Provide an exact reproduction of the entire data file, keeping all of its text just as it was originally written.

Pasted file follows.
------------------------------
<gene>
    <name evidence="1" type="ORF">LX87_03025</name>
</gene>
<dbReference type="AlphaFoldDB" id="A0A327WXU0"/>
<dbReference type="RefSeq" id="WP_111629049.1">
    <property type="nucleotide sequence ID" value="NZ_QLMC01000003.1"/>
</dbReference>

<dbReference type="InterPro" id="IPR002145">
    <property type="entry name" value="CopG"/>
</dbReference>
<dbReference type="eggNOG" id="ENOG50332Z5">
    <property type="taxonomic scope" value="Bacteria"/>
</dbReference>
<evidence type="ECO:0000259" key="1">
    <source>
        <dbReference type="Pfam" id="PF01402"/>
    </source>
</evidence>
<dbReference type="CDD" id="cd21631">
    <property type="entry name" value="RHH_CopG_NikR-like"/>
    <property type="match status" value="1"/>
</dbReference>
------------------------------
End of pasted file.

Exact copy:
<gene>
    <name evidence="1" type="ORF">LX87_03025</name>
</gene>
<dbReference type="AlphaFoldDB" id="A0A327WXU0"/>
<dbReference type="RefSeq" id="WP_111629049.1">
    <property type="nucleotide sequence ID" value="NZ_QLMC01000003.1"/>
</dbReference>

<dbReference type="InterPro" id="IPR002145">
    <property type="entry name" value="CopG"/>
</dbReference>
<dbReference type="eggNOG" id="ENOG50332Z5">
    <property type="taxonomic scope" value="Bacteria"/>
</dbReference>
<evidence type="ECO:0000259" key="1">
    <source>
        <dbReference type="Pfam" id="PF01402"/>
    </source>
</evidence>
<dbReference type="CDD" id="cd21631">
    <property type="entry name" value="RHH_CopG_NikR-like"/>
    <property type="match status" value="1"/>
</dbReference>